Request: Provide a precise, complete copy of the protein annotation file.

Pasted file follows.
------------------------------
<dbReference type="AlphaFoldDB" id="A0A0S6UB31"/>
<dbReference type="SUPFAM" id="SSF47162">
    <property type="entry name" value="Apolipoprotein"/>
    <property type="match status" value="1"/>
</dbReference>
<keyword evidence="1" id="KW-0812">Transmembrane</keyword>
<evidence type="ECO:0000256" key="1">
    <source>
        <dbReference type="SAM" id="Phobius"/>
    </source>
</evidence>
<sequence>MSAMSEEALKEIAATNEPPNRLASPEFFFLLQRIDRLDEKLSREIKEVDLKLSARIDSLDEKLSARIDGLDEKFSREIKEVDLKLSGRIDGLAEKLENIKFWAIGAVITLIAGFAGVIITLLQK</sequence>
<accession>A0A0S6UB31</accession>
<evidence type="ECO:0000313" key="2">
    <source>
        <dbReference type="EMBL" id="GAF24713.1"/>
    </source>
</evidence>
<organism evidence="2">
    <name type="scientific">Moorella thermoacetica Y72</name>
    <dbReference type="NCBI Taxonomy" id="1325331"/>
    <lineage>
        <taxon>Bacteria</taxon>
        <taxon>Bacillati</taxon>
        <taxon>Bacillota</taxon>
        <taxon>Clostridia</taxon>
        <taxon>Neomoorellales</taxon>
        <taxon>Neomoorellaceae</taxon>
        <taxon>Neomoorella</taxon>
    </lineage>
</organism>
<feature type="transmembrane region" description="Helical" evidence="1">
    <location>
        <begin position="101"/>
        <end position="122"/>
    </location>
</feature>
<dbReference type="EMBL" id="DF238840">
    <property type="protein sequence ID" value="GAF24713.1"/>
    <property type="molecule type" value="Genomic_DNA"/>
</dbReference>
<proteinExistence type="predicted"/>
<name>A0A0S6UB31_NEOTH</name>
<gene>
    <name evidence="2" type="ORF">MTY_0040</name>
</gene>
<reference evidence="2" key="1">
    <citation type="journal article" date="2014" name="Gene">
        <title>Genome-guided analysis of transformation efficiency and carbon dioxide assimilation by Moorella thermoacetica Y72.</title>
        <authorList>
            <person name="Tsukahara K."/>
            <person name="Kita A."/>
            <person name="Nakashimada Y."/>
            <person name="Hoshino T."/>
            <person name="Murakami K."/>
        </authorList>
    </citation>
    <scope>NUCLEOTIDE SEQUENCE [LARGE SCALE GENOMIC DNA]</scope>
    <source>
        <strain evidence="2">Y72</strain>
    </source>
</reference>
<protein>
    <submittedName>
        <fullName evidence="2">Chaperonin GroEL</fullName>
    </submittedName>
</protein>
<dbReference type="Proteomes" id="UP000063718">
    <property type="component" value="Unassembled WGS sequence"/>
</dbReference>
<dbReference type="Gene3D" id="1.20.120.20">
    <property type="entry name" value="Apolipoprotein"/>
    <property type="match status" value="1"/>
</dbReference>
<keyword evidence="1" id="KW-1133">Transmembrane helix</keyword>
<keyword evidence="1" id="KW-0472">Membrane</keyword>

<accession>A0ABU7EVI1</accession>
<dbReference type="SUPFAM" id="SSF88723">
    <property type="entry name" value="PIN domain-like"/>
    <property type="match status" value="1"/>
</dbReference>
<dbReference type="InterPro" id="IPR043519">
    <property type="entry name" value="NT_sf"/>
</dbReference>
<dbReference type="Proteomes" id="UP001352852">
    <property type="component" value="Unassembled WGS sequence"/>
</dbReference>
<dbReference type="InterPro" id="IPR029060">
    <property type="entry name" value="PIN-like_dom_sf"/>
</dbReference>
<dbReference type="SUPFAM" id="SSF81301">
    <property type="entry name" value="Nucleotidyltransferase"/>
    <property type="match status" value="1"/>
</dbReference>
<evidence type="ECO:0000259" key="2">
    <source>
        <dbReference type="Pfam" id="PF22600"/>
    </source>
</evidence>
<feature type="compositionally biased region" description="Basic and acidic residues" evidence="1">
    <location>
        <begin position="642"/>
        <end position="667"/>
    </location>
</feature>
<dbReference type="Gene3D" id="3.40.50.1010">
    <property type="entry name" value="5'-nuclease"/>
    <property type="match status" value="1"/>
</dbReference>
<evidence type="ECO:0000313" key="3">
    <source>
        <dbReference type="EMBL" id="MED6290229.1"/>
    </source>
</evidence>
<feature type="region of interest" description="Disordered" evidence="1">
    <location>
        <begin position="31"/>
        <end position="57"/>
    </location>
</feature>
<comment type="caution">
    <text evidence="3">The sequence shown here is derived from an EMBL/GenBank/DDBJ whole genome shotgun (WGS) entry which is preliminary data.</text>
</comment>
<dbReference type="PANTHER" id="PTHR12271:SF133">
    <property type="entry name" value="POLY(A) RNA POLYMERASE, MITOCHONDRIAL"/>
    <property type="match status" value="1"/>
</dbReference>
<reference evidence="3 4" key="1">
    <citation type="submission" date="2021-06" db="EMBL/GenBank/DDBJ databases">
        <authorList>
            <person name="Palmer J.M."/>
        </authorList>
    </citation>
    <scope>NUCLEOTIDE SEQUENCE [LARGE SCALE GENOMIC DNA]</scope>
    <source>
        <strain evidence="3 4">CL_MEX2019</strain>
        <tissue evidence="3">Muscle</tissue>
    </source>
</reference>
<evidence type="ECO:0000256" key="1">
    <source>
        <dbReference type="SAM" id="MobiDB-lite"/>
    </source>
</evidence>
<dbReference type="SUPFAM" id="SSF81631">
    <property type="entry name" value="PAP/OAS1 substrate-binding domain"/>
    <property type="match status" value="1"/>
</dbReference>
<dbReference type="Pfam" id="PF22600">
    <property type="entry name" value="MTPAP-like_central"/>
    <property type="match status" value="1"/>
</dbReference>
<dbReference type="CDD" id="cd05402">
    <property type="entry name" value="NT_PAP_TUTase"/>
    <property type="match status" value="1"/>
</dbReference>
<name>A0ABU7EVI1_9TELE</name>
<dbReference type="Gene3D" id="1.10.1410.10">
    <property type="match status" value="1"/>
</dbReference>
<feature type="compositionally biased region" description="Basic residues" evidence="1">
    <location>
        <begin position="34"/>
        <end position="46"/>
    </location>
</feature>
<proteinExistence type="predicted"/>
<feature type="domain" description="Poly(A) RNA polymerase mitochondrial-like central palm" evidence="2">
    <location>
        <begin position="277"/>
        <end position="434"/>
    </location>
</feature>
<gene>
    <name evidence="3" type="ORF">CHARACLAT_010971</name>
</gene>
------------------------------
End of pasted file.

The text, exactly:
<dbReference type="AlphaFoldDB" id="A0A0S6UB31"/>
<dbReference type="SUPFAM" id="SSF47162">
    <property type="entry name" value="Apolipoprotein"/>
    <property type="match status" value="1"/>
</dbReference>
<keyword evidence="1" id="KW-0812">Transmembrane</keyword>
<evidence type="ECO:0000256" key="1">
    <source>
        <dbReference type="SAM" id="Phobius"/>
    </source>
</evidence>
<sequence>MSAMSEEALKEIAATNEPPNRLASPEFFFLLQRIDRLDEKLSREIKEVDLKLSARIDSLDEKLSARIDGLDEKFSREIKEVDLKLSGRIDGLAEKLENIKFWAIGAVITLIAGFAGVIITLLQK</sequence>
<accession>A0A0S6UB31</accession>
<evidence type="ECO:0000313" key="2">
    <source>
        <dbReference type="EMBL" id="GAF24713.1"/>
    </source>
</evidence>
<organism evidence="2">
    <name type="scientific">Moorella thermoacetica Y72</name>
    <dbReference type="NCBI Taxonomy" id="1325331"/>
    <lineage>
        <taxon>Bacteria</taxon>
        <taxon>Bacillati</taxon>
        <taxon>Bacillota</taxon>
        <taxon>Clostridia</taxon>
        <taxon>Neomoorellales</taxon>
        <taxon>Neomoorellaceae</taxon>
        <taxon>Neomoorella</taxon>
    </lineage>
</organism>
<feature type="transmembrane region" description="Helical" evidence="1">
    <location>
        <begin position="101"/>
        <end position="122"/>
    </location>
</feature>
<dbReference type="EMBL" id="DF238840">
    <property type="protein sequence ID" value="GAF24713.1"/>
    <property type="molecule type" value="Genomic_DNA"/>
</dbReference>
<proteinExistence type="predicted"/>
<name>A0A0S6UB31_NEOTH</name>
<gene>
    <name evidence="2" type="ORF">MTY_0040</name>
</gene>
<reference evidence="2" key="1">
    <citation type="journal article" date="2014" name="Gene">
        <title>Genome-guided analysis of transformation efficiency and carbon dioxide assimilation by Moorella thermoacetica Y72.</title>
        <authorList>
            <person name="Tsukahara K."/>
            <person name="Kita A."/>
            <person name="Nakashimada Y."/>
            <person name="Hoshino T."/>
            <person name="Murakami K."/>
        </authorList>
    </citation>
    <scope>NUCLEOTIDE SEQUENCE [LARGE SCALE GENOMIC DNA]</scope>
    <source>
        <strain evidence="2">Y72</strain>
    </source>
</reference>
<protein>
    <submittedName>
        <fullName evidence="2">Chaperonin GroEL</fullName>
    </submittedName>
</protein>
<dbReference type="Proteomes" id="UP000063718">
    <property type="component" value="Unassembled WGS sequence"/>
</dbReference>
<dbReference type="Gene3D" id="1.20.120.20">
    <property type="entry name" value="Apolipoprotein"/>
    <property type="match status" value="1"/>
</dbReference>
<keyword evidence="1" id="KW-1133">Transmembrane helix</keyword>
<keyword evidence="1" id="KW-0472">Membrane</keyword>

<accession>A0ABU7EVI1</accession>
<dbReference type="SUPFAM" id="SSF88723">
    <property type="entry name" value="PIN domain-like"/>
    <property type="match status" value="1"/>
</dbReference>
<dbReference type="InterPro" id="IPR043519">
    <property type="entry name" value="NT_sf"/>
</dbReference>
<dbReference type="Proteomes" id="UP001352852">
    <property type="component" value="Unassembled WGS sequence"/>
</dbReference>
<dbReference type="InterPro" id="IPR029060">
    <property type="entry name" value="PIN-like_dom_sf"/>
</dbReference>
<dbReference type="SUPFAM" id="SSF81301">
    <property type="entry name" value="Nucleotidyltransferase"/>
    <property type="match status" value="1"/>
</dbReference>
<evidence type="ECO:0000259" key="2">
    <source>
        <dbReference type="Pfam" id="PF22600"/>
    </source>
</evidence>
<feature type="compositionally biased region" description="Basic and acidic residues" evidence="1">
    <location>
        <begin position="642"/>
        <end position="667"/>
    </location>
</feature>
<dbReference type="Gene3D" id="3.40.50.1010">
    <property type="entry name" value="5'-nuclease"/>
    <property type="match status" value="1"/>
</dbReference>
<evidence type="ECO:0000313" key="3">
    <source>
        <dbReference type="EMBL" id="MED6290229.1"/>
    </source>
</evidence>
<feature type="region of interest" description="Disordered" evidence="1">
    <location>
        <begin position="31"/>
        <end position="57"/>
    </location>
</feature>
<comment type="caution">
    <text evidence="3">The sequence shown here is derived from an EMBL/GenBank/DDBJ whole genome shotgun (WGS) entry which is preliminary data.</text>
</comment>
<dbReference type="PANTHER" id="PTHR12271:SF133">
    <property type="entry name" value="POLY(A) RNA POLYMERASE, MITOCHONDRIAL"/>
    <property type="match status" value="1"/>
</dbReference>
<reference evidence="3 4" key="1">
    <citation type="submission" date="2021-06" db="EMBL/GenBank/DDBJ databases">
        <authorList>
            <person name="Palmer J.M."/>
        </authorList>
    </citation>
    <scope>NUCLEOTIDE SEQUENCE [LARGE SCALE GENOMIC DNA]</scope>
    <source>
        <strain evidence="3 4">CL_MEX2019</strain>
        <tissue evidence="3">Muscle</tissue>
    </source>
</reference>
<evidence type="ECO:0000256" key="1">
    <source>
        <dbReference type="SAM" id="MobiDB-lite"/>
    </source>
</evidence>
<dbReference type="SUPFAM" id="SSF81631">
    <property type="entry name" value="PAP/OAS1 substrate-binding domain"/>
    <property type="match status" value="1"/>
</dbReference>
<dbReference type="Pfam" id="PF22600">
    <property type="entry name" value="MTPAP-like_central"/>
    <property type="match status" value="1"/>
</dbReference>
<dbReference type="CDD" id="cd05402">
    <property type="entry name" value="NT_PAP_TUTase"/>
    <property type="match status" value="1"/>
</dbReference>
<name>A0ABU7EVI1_9TELE</name>
<dbReference type="Gene3D" id="1.10.1410.10">
    <property type="match status" value="1"/>
</dbReference>
<feature type="compositionally biased region" description="Basic residues" evidence="1">
    <location>
        <begin position="34"/>
        <end position="46"/>
    </location>
</feature>
<proteinExistence type="predicted"/>
<feature type="domain" description="Poly(A) RNA polymerase mitochondrial-like central palm" evidence="2">
    <location>
        <begin position="277"/>
        <end position="434"/>
    </location>
</feature>
<gene>
    <name evidence="3" type="ORF">CHARACLAT_010971</name>
</gene>